Step 4: Winding the condenser coil
a double coil is a smaller coil inside a larger coil.
ok so I had to work out how I would make the coil so that it would fit, i knew the diameter of the pipe I was using to make the coil, 6mm, and the internal diameter of the column, 50mm. the coil should be made in such a way that it fits inside the column but without touching the sides. I planned to wrap the outer coil around a pipe of 32mm copper pipe that and 6mm copper pipe x 2 = 42mm perfect.
the inner coil would then have to fit inside the PVC pipe with room to spare, the inner diameter of the PVC pipe is 30mm, so a piece of 15mm copper pipe fitted the bill, 15mm plus 6mm x 2 for the copper pipe = 27mm also perfect.
we start off by making the smaller coil, the inner coil, to do this we have to wrap the 6mm copper tube around a form, e.g. a 15mm copper pipe in my case. be careful when starting it off you need to leave enough to go out the top about 5 inches long. also when starting off take it slow, you don't want to kink the pipe, I did a little but it hasn't restricted the flow too much, if I find later it has I will have to make a new coil. when winding your coil make sure you leave a gap between turns, we want to allow the vapour to get between so it can cool on the coil.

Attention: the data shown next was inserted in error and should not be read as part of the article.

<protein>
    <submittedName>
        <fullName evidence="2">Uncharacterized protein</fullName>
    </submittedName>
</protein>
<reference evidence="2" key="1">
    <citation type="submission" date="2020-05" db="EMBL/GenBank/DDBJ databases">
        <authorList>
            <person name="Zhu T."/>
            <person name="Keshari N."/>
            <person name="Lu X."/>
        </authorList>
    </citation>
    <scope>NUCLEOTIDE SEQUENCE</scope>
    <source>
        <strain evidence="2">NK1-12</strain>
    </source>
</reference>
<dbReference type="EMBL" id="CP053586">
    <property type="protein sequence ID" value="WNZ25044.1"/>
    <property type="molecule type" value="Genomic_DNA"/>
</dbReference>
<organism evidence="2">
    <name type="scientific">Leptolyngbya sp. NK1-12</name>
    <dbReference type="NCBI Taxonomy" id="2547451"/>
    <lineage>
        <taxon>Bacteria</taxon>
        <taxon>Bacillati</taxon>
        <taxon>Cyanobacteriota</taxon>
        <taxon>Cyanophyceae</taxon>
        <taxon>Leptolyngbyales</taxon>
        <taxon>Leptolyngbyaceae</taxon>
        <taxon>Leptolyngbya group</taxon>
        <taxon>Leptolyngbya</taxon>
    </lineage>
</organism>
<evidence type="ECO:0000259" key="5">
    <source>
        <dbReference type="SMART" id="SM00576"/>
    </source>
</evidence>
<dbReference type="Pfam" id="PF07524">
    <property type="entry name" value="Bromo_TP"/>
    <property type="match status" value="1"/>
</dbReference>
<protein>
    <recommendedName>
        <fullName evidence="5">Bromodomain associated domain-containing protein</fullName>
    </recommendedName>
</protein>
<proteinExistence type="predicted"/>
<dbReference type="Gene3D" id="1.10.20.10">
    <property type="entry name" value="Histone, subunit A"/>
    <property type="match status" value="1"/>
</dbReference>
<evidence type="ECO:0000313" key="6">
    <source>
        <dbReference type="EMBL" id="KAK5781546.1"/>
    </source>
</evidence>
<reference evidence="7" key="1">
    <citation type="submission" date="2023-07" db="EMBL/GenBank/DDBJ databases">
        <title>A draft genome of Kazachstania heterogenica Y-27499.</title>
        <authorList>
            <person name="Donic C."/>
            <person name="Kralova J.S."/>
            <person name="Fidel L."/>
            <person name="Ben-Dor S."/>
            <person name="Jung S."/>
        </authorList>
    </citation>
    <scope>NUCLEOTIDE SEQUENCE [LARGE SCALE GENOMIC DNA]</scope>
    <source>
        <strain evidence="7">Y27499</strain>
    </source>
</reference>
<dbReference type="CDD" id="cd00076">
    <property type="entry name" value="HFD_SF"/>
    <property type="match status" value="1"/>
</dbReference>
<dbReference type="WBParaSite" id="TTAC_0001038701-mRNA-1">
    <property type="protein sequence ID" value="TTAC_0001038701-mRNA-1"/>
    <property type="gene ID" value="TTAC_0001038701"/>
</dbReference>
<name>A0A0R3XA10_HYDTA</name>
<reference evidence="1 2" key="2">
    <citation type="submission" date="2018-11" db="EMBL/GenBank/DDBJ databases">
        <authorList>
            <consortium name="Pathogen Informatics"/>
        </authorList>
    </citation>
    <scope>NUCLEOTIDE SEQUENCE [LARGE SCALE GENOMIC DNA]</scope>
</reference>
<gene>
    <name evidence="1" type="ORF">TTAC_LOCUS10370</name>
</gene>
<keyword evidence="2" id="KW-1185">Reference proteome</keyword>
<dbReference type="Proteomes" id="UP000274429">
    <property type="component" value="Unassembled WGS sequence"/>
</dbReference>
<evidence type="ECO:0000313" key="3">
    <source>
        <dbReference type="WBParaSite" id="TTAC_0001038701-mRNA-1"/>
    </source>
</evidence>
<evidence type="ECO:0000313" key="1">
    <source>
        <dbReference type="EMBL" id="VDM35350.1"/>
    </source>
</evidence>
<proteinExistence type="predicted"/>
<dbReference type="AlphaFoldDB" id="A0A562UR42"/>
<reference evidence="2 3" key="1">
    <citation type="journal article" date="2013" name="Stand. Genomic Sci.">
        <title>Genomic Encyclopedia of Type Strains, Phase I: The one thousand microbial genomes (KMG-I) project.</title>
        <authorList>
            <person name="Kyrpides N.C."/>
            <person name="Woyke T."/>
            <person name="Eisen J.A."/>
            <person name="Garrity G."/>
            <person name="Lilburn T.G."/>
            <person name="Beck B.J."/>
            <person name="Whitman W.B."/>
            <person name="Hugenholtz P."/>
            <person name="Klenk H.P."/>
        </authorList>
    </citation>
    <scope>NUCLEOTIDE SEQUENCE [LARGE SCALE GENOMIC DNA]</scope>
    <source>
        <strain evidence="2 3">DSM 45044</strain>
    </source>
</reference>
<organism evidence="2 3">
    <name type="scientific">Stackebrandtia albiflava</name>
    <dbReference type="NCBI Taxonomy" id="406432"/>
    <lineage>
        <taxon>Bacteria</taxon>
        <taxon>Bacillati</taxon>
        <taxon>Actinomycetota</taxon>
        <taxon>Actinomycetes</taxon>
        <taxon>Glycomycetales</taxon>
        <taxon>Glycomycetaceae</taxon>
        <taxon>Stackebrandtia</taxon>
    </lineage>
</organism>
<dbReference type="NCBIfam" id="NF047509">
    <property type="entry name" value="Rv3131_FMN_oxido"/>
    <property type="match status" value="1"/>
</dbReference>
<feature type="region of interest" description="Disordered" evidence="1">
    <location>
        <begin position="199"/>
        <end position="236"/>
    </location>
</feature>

Coil length, 8 inches in my case which is what everyone seems to say is best for this type of still, you can make it to 5 inches if you're making a smaller column but if you can make it 8 inches or more.
once the inner coil is to the length you want slide your PVC pipe over and start winding the outer coil around it when you get to the end leave 5 inch's and cut it, bend it so both ends of the coil are facing upwards using a bending spring you don't want to put a kink in it now.
you should be able to slide the copper tube out easily, the PVC pipe you may have to pull out with pliers.
check out this forum post on winding the perfect coil, click here